Marsh hawks, or northern harriers, are common Kansas winter residents, especially around large wetland areas. They are familiar to even novice wildlife watchers, since they are tireless hunters and hunt on the wing. They soar close to the ground, wheeling and gliding in search of prey. Like owls, they have a disk-like face that helps them hear prey moving in the habitat. Mice and small birds make up most of their diet, but in winter months, they eat what’s handy.
Often, that’s red-winged blackbirds that often form huge roosts in cattail marshes. Sick or weakened blackbirds make easy pickings for harriers. And though they’re not known as scavengers, they will dead or dying waterfowl where winter populations assemble. I watched a marsh hawk yesterday fly from carcass to carcass, plucking and feeding on freshly killed geese in shallow water at Cheyenne Bottoms Wildlife Area.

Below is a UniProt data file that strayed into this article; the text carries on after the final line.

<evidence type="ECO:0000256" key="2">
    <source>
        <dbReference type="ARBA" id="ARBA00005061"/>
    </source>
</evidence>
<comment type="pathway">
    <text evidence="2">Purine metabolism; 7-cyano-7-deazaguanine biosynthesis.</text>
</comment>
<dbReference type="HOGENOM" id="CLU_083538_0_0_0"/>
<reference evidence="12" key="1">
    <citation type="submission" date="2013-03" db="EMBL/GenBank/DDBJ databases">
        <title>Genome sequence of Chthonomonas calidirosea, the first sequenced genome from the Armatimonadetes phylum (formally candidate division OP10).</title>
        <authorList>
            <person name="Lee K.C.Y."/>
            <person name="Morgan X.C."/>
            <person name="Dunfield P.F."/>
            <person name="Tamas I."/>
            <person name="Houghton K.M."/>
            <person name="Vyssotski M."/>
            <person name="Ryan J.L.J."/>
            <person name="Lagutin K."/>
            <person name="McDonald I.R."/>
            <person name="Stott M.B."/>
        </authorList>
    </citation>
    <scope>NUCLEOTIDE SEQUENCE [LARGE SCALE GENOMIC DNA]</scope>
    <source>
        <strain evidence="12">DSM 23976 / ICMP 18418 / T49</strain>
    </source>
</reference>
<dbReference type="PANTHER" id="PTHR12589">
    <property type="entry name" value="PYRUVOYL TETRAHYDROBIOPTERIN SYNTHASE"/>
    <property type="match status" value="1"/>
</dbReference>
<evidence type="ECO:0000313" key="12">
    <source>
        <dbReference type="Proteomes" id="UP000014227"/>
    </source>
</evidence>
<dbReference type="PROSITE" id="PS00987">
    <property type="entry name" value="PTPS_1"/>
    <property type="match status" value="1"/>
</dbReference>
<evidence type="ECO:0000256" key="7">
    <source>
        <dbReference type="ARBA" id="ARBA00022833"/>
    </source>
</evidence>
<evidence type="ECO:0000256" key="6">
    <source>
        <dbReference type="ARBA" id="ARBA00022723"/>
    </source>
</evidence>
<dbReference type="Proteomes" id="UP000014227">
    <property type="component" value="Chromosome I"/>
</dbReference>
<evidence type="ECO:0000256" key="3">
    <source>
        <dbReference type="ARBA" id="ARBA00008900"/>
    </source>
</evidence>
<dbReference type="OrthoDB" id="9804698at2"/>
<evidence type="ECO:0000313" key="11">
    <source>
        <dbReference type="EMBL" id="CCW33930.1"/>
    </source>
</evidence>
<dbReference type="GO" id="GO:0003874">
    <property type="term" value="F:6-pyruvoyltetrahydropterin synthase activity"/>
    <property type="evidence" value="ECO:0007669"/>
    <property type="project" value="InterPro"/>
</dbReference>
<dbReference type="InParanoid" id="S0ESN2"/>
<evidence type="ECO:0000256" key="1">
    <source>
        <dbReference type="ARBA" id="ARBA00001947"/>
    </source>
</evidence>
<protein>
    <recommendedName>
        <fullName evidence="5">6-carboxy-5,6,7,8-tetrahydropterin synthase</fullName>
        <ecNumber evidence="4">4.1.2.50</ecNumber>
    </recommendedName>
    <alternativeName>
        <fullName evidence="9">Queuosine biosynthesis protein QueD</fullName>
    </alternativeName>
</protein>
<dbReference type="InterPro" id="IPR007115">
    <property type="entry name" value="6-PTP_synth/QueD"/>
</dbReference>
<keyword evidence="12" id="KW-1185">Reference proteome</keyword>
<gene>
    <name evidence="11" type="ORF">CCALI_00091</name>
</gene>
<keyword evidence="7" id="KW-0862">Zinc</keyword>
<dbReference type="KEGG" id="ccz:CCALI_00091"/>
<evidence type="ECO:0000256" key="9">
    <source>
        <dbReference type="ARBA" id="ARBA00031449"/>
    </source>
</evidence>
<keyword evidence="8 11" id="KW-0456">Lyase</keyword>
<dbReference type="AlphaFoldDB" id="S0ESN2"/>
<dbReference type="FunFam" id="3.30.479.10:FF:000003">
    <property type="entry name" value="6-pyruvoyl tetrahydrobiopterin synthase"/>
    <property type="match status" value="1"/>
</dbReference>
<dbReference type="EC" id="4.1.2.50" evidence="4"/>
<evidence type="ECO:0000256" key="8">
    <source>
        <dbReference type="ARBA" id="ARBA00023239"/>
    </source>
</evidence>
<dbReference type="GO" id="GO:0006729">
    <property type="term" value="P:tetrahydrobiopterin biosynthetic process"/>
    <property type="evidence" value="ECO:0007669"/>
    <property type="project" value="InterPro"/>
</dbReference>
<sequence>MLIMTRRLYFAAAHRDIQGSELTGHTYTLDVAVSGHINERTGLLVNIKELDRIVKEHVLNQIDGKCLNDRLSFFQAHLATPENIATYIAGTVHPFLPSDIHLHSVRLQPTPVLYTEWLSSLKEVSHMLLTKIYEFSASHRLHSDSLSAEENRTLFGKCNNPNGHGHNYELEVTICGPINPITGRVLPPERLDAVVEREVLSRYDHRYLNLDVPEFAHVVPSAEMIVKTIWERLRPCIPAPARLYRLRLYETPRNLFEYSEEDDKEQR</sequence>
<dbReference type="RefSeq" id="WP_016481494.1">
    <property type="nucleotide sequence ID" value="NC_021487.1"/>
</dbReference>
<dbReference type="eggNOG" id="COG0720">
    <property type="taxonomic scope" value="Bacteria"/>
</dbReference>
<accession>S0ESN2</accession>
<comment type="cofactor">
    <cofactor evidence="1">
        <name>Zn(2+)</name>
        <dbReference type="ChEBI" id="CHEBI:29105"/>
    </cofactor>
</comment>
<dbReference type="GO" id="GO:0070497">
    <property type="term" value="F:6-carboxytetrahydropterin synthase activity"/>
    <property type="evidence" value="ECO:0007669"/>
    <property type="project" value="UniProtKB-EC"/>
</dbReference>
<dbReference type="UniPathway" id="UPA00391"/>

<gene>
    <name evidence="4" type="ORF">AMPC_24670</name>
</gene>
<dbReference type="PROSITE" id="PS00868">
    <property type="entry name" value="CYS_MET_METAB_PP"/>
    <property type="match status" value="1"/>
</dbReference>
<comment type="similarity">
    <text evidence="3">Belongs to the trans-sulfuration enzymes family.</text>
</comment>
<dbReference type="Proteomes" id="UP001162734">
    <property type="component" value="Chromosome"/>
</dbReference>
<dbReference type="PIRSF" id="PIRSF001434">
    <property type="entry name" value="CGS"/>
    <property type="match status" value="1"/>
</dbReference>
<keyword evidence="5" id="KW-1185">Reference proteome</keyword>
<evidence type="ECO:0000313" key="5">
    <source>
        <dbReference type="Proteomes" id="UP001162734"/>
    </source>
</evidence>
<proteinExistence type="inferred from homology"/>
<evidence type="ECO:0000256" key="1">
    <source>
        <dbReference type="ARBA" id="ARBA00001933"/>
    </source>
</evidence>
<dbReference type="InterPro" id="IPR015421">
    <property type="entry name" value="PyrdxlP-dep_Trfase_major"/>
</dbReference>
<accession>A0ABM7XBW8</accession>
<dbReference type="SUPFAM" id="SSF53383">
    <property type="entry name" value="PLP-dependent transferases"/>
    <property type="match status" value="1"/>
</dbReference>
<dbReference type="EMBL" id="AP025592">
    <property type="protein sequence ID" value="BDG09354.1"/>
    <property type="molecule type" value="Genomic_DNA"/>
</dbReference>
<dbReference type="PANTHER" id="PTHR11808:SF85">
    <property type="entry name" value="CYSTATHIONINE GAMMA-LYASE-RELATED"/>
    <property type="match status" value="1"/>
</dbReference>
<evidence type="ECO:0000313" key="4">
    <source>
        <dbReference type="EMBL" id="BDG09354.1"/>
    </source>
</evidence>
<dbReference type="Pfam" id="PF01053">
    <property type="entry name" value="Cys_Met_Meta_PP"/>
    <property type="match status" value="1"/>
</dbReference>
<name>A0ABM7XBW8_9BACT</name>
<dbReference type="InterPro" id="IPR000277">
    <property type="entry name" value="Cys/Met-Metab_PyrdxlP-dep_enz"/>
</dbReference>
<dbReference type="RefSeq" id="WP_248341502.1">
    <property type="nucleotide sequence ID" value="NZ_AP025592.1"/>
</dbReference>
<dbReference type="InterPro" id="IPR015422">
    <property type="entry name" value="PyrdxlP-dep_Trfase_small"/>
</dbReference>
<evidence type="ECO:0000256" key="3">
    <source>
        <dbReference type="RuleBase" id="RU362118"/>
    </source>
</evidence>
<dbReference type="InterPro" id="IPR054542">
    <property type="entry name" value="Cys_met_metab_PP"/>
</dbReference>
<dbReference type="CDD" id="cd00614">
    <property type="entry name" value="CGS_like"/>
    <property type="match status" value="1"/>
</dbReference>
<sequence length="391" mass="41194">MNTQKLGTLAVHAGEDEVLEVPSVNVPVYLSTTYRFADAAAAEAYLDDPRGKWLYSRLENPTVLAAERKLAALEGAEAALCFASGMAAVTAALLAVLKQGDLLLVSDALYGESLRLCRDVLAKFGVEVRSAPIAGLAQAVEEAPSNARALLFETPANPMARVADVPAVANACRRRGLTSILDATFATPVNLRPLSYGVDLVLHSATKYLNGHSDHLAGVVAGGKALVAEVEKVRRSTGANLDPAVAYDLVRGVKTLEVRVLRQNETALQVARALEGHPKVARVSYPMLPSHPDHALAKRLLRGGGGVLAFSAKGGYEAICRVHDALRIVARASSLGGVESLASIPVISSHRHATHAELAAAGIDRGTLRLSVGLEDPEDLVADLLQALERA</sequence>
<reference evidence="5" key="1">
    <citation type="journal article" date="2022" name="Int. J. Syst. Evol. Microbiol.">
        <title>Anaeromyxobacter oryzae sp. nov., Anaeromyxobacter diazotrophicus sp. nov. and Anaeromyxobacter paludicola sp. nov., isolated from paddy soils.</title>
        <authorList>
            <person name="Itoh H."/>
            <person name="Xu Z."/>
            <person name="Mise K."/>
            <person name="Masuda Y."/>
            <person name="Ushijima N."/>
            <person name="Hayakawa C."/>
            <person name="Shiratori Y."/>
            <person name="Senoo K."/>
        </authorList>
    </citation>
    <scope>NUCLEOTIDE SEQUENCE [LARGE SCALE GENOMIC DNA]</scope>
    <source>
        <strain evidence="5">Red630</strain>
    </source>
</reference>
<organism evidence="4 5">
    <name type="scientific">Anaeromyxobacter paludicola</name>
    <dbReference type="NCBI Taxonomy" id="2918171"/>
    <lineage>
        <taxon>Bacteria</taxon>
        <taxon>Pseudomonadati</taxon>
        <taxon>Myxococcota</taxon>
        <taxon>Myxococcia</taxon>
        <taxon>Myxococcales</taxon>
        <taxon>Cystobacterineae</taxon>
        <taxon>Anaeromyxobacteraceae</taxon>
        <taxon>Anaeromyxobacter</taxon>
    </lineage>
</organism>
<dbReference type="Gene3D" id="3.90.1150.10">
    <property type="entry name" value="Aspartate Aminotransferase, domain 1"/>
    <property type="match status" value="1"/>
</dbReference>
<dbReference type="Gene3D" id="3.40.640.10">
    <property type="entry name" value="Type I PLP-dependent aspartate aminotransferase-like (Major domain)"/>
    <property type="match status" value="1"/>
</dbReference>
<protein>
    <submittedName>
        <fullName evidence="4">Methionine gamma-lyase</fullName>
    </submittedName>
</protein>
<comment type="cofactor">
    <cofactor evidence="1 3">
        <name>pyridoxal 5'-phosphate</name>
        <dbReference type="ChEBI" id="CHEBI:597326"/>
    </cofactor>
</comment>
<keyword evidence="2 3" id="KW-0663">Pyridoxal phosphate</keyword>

The bird fed for an hour as I filmed up and down the dike roads. Finally, its crop was the size of a softball, and it was satisfied for the day. In a place like Cheyenne Bottoms, home to several hundred thousand birds for the winter and having Central Kansas’ best water supply, food will be plentiful for the lucky hawks and eagles that eat them. That makes winter an easier season, and helps clean up nature’s carrion as well.